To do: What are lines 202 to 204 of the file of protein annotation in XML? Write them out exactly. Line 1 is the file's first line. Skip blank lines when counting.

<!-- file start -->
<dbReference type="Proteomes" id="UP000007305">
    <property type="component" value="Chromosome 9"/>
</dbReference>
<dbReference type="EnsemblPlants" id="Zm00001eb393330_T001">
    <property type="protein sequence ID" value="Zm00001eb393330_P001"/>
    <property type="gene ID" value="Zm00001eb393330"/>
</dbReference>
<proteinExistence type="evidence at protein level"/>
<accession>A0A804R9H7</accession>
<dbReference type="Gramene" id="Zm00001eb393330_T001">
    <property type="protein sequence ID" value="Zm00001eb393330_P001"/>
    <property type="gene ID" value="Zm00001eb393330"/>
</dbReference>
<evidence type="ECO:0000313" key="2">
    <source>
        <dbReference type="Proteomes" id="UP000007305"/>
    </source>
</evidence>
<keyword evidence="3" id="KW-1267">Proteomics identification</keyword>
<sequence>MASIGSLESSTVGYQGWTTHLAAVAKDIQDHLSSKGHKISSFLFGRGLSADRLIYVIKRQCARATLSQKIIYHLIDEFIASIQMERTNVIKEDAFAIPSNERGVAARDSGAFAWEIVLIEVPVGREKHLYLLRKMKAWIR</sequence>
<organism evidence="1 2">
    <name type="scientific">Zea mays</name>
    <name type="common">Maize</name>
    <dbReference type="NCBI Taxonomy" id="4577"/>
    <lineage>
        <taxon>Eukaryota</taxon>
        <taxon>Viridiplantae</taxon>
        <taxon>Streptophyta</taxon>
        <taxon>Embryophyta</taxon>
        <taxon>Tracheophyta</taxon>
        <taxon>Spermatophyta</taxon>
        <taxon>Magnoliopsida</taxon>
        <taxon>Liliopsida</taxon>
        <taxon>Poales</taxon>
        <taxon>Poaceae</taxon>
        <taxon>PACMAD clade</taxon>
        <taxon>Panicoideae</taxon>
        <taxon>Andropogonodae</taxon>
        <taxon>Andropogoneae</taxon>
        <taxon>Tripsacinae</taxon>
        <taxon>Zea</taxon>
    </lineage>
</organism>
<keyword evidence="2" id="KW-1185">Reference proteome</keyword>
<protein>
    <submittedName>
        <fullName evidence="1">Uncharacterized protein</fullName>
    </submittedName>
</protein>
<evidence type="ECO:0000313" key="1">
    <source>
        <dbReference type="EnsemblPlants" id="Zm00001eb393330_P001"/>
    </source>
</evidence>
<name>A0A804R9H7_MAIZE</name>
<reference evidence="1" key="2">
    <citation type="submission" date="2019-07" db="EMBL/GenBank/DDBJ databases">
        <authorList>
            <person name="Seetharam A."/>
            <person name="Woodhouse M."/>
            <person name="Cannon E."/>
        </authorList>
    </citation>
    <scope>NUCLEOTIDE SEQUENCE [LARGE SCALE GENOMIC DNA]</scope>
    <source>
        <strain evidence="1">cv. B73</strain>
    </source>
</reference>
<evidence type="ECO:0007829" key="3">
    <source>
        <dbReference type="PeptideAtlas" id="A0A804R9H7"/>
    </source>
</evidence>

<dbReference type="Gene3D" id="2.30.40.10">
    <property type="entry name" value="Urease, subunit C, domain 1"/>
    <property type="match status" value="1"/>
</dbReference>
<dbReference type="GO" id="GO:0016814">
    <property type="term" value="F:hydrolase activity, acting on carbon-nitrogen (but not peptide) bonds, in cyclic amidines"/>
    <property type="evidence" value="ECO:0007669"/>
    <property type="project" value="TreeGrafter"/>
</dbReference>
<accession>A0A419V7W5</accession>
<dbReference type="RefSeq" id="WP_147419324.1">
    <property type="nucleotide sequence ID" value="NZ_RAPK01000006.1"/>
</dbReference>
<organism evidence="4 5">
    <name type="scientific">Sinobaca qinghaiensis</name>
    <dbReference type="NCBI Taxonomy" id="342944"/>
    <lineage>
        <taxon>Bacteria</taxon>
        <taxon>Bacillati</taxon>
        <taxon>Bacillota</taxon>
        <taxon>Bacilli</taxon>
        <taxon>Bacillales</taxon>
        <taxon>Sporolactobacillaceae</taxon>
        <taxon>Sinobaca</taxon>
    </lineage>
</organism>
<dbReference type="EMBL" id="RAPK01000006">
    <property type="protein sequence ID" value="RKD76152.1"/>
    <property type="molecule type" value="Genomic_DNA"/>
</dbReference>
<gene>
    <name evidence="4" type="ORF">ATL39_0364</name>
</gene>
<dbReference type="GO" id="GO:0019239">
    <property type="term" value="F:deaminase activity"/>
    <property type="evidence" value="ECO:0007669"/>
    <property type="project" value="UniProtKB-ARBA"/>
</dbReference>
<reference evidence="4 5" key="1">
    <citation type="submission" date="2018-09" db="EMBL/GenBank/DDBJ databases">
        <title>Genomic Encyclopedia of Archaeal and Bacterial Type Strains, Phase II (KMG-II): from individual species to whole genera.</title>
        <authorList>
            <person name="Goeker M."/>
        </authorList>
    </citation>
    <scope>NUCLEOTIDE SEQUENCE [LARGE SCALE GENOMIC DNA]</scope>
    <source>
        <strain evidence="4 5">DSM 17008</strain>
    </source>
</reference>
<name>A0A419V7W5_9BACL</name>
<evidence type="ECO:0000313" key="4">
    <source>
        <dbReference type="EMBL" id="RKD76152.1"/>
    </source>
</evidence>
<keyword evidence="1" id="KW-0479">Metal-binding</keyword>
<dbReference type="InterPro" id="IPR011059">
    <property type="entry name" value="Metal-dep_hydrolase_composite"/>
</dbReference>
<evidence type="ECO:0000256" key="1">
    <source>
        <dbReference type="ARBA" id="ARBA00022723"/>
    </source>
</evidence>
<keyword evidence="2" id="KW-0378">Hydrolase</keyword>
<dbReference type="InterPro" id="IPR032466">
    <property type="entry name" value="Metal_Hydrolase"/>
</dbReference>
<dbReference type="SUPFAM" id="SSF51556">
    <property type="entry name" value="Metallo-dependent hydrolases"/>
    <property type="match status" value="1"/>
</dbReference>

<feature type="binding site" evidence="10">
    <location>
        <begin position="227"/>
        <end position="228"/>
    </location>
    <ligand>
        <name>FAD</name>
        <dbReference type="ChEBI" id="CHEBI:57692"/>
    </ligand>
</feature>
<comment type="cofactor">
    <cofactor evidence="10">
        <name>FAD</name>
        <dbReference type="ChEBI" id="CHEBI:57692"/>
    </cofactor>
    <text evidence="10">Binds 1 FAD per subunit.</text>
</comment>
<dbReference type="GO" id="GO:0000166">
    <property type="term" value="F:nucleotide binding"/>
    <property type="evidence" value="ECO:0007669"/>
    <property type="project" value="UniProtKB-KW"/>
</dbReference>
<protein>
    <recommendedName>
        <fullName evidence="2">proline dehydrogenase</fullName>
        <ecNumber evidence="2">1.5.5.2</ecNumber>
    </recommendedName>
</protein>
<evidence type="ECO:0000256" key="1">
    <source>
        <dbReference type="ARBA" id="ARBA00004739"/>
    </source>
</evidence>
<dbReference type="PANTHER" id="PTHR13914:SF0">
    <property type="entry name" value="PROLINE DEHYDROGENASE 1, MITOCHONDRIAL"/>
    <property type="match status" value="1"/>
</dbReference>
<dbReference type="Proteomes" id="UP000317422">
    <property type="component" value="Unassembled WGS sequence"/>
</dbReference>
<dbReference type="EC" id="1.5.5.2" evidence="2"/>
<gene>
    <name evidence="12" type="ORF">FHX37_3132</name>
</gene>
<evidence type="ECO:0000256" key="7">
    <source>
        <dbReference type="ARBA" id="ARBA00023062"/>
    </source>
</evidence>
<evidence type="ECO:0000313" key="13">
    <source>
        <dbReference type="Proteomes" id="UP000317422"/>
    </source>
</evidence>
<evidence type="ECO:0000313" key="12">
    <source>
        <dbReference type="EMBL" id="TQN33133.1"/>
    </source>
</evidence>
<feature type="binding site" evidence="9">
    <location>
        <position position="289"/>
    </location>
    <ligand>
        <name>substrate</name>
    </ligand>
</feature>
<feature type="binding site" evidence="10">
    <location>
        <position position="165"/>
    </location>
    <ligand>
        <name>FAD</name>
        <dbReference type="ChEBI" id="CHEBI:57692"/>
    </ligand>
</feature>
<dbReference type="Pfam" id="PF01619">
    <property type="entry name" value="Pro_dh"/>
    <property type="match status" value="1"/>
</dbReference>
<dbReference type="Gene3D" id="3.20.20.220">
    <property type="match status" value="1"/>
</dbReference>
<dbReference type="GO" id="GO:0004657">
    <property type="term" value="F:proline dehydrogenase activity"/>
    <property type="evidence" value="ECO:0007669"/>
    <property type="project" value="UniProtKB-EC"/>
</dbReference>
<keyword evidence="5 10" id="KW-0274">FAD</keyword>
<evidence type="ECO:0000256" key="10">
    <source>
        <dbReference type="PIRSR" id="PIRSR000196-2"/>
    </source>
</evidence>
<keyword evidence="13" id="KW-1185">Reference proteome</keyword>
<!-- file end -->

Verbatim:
    <source>
        <dbReference type="EMBL" id="TQN33133.1"/>
    </source>